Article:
The Ph.D. Program in Economics at UCLA prepares students for careers as economists in academia, business and government. The program combines rigorous work in economic theory and careful study of real-world problems and institutions. Graduates from this program work at major universities around the world, national and international government agencies, banks, research centers and in private businesses. Some of our graduates have achieved great prominence, such as William Sharpe, who earned both his B.A. and Ph.D. degrees at UCLA, and was co-recipient of the 1990 Nobel Prize in Economics for his work on the capital asset pricing model.
The department includes internationally recognized scholars in economic theory, econometrics, and all the major applied fields. These outstanding scholars form one of the foremost departments of economics in the world.
The Economics Department is situated within one of the world’s most youthful and vibrant universities. Founded in 1919, UCLA first developed into a major university in the 1950’s. After so short a history, the university was ranked second in the United States among public research universities by the Conference Board of Associated Research Councils in 1982. Thirty-one of its Ph.D. programs are currently ranked in the top 20 in their field–third best in the nation.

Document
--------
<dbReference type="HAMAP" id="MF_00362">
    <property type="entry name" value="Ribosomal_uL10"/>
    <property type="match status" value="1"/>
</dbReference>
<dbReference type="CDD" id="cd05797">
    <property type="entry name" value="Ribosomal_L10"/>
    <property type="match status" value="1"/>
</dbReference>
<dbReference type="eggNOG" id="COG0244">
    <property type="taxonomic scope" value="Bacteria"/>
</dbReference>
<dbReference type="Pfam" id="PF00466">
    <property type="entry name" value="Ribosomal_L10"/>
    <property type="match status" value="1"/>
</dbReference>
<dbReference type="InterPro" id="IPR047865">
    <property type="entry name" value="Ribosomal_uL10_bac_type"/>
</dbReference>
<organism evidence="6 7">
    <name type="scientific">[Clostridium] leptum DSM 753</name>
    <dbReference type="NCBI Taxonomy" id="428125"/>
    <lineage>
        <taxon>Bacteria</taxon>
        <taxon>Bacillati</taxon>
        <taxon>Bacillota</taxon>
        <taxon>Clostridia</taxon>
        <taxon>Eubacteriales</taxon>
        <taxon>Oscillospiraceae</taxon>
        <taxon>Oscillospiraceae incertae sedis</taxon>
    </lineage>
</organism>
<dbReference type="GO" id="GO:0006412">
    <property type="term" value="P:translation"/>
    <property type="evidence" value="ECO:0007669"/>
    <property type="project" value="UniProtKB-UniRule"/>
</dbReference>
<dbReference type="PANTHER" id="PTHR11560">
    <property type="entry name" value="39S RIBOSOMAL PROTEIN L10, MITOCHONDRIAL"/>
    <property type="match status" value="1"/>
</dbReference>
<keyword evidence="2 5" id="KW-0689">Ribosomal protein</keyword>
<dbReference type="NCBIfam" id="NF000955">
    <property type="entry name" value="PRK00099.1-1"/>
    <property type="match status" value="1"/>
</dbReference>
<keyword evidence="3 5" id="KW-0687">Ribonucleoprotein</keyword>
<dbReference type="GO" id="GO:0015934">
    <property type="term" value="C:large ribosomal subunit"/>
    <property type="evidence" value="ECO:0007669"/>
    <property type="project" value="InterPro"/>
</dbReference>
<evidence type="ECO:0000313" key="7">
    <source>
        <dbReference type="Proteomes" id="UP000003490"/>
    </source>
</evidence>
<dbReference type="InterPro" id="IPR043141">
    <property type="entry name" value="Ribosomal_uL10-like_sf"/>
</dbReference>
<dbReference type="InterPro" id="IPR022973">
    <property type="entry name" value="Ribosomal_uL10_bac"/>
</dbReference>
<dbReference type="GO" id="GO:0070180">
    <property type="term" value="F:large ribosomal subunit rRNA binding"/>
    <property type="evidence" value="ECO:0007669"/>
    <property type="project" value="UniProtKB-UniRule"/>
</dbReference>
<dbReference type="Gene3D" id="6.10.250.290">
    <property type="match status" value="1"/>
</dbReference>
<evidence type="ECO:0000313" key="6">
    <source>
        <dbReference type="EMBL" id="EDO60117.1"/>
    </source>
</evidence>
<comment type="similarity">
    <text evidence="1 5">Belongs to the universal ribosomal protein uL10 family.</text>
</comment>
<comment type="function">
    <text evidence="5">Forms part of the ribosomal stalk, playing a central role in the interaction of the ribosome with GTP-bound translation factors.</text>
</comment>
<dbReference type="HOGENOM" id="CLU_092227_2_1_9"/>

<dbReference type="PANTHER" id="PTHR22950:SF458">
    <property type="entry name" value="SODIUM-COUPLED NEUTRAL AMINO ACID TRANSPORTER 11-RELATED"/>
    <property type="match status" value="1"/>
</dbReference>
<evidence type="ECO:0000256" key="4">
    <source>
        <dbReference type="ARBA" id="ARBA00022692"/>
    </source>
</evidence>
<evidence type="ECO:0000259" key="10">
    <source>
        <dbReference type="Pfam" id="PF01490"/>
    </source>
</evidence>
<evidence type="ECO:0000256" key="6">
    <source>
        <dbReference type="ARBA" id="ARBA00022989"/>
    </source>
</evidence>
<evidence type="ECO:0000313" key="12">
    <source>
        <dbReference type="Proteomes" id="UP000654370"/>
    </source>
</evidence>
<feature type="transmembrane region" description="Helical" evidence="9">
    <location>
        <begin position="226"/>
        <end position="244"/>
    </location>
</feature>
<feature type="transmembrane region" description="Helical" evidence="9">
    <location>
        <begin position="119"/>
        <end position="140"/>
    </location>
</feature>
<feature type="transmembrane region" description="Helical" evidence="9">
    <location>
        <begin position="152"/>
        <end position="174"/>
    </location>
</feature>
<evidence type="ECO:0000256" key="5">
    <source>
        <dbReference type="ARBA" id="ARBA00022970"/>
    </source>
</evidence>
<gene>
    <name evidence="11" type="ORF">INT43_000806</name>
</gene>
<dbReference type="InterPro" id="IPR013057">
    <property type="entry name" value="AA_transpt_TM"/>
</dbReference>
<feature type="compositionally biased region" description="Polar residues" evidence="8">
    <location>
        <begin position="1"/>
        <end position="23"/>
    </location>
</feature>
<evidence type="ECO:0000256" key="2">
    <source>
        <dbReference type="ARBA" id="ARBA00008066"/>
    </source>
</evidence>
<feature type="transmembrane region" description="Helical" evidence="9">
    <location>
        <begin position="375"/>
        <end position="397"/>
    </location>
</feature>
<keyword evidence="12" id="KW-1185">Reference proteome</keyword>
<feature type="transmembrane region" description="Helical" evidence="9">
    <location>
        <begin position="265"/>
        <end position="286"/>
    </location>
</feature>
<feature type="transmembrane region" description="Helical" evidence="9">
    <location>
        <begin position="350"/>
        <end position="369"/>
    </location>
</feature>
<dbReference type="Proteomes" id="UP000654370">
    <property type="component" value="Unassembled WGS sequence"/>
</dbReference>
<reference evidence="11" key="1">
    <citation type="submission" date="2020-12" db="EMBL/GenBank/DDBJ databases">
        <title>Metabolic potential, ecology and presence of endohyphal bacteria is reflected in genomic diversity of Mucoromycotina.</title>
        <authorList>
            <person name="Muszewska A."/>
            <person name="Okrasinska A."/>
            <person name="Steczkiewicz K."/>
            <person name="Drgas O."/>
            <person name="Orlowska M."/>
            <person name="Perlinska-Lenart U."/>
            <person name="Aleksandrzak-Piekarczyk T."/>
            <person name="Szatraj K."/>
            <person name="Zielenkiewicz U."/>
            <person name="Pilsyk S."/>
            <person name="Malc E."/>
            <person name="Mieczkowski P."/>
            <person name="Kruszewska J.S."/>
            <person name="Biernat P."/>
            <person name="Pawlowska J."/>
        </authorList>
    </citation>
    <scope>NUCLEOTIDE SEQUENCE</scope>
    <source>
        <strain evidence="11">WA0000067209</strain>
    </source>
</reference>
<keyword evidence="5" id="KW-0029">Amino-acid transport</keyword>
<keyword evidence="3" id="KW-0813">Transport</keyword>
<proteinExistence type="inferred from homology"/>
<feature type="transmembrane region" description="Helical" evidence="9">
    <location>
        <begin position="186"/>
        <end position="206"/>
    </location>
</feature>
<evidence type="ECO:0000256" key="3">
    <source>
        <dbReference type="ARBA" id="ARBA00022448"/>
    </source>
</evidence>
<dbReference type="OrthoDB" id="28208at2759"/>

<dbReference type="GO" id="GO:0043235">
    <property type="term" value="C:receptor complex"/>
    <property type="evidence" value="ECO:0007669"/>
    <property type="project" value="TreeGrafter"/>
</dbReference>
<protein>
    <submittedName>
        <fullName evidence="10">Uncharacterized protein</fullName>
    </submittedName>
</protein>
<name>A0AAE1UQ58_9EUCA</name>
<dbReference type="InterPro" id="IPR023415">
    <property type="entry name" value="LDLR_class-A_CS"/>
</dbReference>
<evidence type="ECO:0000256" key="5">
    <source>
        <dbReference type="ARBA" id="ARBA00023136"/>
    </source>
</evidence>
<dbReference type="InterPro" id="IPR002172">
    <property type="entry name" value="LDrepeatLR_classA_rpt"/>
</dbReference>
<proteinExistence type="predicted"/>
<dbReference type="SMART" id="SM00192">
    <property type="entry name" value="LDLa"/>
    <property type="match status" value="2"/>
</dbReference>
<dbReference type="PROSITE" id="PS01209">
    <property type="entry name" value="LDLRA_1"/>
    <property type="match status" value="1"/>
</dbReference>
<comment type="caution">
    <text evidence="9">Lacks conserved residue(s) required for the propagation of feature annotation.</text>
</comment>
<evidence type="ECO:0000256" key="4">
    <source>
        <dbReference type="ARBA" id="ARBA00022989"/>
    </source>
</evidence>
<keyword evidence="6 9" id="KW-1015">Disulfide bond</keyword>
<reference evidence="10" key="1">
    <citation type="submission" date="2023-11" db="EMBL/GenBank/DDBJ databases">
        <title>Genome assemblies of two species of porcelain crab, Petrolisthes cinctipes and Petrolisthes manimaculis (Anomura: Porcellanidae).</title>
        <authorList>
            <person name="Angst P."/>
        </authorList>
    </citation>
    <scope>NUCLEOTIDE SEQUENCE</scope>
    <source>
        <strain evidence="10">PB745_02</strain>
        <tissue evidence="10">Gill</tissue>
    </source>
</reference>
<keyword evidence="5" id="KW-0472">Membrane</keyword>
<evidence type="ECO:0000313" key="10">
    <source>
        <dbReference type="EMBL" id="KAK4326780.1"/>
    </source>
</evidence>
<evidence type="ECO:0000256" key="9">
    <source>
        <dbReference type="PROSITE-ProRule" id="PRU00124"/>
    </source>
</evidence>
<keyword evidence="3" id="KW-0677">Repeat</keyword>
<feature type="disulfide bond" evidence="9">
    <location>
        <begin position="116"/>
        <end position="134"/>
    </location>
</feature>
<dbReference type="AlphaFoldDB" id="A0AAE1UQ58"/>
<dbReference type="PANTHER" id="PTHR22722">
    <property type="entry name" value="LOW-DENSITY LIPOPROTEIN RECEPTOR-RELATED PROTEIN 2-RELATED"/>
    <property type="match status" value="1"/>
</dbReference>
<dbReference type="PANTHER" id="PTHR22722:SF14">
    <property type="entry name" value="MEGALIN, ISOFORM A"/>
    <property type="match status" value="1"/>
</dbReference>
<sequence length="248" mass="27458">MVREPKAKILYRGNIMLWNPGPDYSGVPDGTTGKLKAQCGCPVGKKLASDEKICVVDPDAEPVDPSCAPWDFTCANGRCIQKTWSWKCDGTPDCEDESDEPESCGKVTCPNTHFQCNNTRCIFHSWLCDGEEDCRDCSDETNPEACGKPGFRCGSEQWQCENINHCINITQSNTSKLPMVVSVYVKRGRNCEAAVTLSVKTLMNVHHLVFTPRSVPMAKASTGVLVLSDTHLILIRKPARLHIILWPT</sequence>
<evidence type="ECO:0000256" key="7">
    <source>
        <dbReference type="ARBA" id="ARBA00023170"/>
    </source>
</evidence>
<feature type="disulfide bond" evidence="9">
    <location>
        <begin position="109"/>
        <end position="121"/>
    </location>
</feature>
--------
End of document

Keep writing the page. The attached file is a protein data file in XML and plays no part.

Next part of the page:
The Ph.D. is the degree objective of the graduate program. This degree is awarded to students who demonstrate professional competence by passing written qualifying exams and by completing a major piece of individual research (the Ph.D. dissertation).
Preparation for the qualifying exams through coursework and independent study occupies most student time for the first two years. Thereafter the focus shifts to independent research and finally to the writing of a Ph.D. dissertation. Research in progress by our graduate students as well as our faculty is presented at workshops that meet weekly throughout the academic year. Currently, the Dept. has workshops in Theory and Mathematical Economics, International and Development Economics, Labor and Population Economics, Business Organization and Regulation Economics, Economic History, Econometrics, and Monetary Theory. In addition, many graduate students work as research or teaching assistants for faculty members. The normal time to degree is five years.